Let Their Words
Speak For Themselves!
I recently read a response you wrote about the religion of Lincoln. I have two points of contention.
While Kennedy was described as a devout theist, this is not the case. He questioned his faith and was warned by a priest that he was bordering on atheism. He also complained that his prep school was too religious. He had apprehensions about spending a tour in Europe with younger brother Bobby because he knew that Bobby was devoutly Catholic. It was is true that later in JFK's life he became more religious.
As for Lincoln and all the other fathers of our country, I believe they are done a disservice when called Christian or when called would-be atheists in modern times. There are intellectuals today (even if it bothers you) who accept God, althouygh usually in a watered-down context. These men lived in their own times and were products of the thinking of those times. Let their beliefs and lack of beliefs speak for themself and nothing more.
From: "Positive Atheism" <firstname.lastname@example.org>
To: "Bobby Fisher"
Subject: Re: Lincoln/Kennedy and religion
Date: November 09, 2003 10:10 PM
Interestingly, you say, "Let their beliefs speak for themself and nothing more," which I assume essentially means the same thing as, "Let their words speak for themselves." Okay, this is precisely what we do (except when expressing opinions in the opinion section): we showcase quotations from each gentleman. When we can, we also include quotations about each gentleman, statements made by those who knew him. After all, that's kinda what a "List of Quotations" is all about!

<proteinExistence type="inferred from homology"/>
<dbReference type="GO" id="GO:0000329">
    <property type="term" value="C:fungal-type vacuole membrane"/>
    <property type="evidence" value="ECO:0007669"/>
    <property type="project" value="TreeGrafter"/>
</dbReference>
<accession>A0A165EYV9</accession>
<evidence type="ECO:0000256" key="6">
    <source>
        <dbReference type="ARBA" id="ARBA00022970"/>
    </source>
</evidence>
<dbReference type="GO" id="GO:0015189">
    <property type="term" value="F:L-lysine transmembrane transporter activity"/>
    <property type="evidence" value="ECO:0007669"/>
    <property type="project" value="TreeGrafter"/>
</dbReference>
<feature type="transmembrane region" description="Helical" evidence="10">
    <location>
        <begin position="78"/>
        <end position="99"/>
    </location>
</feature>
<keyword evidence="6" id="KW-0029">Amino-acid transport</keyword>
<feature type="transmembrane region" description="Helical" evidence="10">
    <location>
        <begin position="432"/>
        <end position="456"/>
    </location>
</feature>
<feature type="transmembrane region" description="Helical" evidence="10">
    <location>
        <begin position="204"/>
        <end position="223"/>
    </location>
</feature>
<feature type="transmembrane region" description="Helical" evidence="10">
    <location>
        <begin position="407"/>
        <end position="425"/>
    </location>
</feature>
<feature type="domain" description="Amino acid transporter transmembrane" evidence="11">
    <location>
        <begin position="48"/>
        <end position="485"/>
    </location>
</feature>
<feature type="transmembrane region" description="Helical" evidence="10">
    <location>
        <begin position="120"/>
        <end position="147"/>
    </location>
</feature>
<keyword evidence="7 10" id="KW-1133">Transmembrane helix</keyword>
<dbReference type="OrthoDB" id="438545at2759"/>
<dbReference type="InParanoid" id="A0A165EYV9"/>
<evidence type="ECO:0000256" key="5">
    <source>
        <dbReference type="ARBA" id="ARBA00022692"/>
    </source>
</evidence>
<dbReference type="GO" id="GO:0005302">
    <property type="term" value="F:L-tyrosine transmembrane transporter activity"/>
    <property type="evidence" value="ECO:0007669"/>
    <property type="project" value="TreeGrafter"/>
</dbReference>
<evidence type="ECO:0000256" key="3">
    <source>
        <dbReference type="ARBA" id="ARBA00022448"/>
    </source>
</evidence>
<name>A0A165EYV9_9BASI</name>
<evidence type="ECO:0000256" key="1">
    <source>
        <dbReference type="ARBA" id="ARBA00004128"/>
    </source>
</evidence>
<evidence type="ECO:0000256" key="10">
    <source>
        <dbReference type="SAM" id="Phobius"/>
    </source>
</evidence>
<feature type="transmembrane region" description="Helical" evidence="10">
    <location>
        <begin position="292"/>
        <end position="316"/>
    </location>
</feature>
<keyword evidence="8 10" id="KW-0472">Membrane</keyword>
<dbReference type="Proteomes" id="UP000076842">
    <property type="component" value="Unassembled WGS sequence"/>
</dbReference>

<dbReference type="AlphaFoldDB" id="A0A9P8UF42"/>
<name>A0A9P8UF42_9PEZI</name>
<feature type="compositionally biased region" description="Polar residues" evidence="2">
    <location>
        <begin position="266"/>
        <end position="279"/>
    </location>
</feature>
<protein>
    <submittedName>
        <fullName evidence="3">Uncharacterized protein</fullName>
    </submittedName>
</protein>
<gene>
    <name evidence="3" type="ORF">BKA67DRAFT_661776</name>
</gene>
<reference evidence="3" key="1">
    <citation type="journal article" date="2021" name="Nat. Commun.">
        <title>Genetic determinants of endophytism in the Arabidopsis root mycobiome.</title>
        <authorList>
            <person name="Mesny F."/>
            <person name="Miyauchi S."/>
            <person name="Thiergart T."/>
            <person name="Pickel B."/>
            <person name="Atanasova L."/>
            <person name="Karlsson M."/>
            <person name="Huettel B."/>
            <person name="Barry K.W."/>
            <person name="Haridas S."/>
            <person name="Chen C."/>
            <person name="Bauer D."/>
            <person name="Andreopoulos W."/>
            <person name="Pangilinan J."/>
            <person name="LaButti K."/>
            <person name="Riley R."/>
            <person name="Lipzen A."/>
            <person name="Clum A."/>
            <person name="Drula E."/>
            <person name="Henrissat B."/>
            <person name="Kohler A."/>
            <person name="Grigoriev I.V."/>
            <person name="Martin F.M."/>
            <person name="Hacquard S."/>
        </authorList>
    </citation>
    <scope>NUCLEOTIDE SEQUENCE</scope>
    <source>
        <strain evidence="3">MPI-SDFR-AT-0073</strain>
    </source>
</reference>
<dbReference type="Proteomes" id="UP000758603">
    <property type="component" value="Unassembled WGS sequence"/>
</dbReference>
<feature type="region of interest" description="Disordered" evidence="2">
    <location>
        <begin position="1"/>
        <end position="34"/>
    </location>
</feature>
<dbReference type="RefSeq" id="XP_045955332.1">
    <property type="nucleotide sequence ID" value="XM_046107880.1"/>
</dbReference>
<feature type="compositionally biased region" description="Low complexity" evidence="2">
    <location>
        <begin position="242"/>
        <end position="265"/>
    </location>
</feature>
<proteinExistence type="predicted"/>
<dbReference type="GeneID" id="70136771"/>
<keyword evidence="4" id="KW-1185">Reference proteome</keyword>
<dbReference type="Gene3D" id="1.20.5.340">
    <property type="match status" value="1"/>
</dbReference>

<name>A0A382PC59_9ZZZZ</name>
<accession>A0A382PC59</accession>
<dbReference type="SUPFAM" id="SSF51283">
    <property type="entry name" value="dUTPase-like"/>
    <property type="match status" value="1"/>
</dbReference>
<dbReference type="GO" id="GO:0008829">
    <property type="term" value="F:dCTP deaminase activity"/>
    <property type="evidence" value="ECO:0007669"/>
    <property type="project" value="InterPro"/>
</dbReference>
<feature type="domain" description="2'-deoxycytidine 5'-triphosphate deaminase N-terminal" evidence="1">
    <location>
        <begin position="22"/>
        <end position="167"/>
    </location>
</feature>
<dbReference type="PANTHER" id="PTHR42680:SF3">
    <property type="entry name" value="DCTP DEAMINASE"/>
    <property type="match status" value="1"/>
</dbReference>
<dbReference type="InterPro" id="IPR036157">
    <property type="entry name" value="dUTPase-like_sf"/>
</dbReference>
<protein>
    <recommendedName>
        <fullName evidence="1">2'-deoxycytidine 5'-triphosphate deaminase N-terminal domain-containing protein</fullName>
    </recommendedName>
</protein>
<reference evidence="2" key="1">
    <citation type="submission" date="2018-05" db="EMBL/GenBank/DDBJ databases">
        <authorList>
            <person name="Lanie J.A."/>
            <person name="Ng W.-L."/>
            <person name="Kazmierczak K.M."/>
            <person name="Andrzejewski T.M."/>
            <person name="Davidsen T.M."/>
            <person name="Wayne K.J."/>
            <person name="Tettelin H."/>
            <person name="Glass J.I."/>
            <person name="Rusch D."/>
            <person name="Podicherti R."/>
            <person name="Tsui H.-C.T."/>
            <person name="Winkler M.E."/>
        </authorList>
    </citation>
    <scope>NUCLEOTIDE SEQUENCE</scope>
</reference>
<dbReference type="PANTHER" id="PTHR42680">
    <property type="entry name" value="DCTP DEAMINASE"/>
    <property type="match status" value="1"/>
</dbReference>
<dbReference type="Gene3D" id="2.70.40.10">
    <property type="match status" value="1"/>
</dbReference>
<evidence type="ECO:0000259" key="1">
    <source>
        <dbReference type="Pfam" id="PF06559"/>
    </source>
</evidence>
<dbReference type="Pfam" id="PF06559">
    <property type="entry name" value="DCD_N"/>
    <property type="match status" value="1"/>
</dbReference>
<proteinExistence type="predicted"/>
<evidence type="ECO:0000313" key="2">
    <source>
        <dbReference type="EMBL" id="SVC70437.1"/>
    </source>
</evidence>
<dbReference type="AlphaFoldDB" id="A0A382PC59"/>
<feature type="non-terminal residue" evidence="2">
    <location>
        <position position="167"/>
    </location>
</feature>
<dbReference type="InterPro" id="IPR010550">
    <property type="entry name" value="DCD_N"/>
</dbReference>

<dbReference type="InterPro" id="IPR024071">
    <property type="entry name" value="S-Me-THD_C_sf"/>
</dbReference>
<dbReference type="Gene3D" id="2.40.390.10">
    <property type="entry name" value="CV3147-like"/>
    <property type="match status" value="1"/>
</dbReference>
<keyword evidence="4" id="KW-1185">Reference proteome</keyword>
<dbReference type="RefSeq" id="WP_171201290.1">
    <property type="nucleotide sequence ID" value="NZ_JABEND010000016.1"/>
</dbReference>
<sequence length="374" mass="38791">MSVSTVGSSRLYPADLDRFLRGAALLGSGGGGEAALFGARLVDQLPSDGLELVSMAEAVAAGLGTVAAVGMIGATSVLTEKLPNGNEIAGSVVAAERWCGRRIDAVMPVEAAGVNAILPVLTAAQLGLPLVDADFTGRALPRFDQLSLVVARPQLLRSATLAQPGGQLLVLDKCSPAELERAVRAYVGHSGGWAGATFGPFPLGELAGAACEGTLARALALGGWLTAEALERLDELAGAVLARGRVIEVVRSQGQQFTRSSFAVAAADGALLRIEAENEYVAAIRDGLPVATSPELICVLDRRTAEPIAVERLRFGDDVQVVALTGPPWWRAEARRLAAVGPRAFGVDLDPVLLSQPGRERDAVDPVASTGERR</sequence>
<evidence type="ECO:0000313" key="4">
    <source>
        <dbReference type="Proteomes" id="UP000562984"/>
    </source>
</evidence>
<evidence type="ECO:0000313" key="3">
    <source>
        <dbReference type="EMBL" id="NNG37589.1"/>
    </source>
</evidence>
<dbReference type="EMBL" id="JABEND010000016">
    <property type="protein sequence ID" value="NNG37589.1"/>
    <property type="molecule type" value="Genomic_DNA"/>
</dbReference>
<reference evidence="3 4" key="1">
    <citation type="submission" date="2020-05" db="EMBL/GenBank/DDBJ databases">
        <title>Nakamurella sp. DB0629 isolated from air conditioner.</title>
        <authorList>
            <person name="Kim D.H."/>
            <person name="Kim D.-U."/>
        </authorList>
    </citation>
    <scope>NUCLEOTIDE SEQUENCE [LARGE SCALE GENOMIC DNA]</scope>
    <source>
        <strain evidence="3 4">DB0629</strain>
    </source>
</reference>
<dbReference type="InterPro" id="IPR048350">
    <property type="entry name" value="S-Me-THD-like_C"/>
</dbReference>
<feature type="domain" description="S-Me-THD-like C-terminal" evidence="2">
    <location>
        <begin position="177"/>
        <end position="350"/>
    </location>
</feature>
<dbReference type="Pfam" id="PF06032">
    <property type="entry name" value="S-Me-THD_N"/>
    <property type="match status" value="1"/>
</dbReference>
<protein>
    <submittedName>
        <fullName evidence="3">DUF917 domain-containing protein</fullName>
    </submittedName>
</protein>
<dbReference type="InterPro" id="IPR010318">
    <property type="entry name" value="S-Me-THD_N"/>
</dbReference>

Whatever Kennedy was in his private life, publicly he was a Roman Catholic in good standing with his Church. Whatever Lincoln was in his private thoughts, in his public statements he frequently allowed his secretaries to have him invoke "God" in speech and letter (though he edited many of these, often toning down the "God" parts).
The whole point is this: Both men were politicians. This means that both men were required to sacrifice the true thoughts that were on their minds in favor of making statements that would wash with the widest array of the constituency as was humanly possible. Lincoln couldn't have led his country effectively without the support of everybody in the northern states, and this meant that his own views on many subjects had to remain unstated (or, better yet, committed to private letters; but, in Lincoln's case with religion, we really don't know what he truly thought, nor can we ever know).
I think the most religious President we've had in recent times (the past century) was Jimmy Carter. Interestingly, he was a Separationist in practice, even choosing to end his speeches by saying, "Thank you, and good-night."
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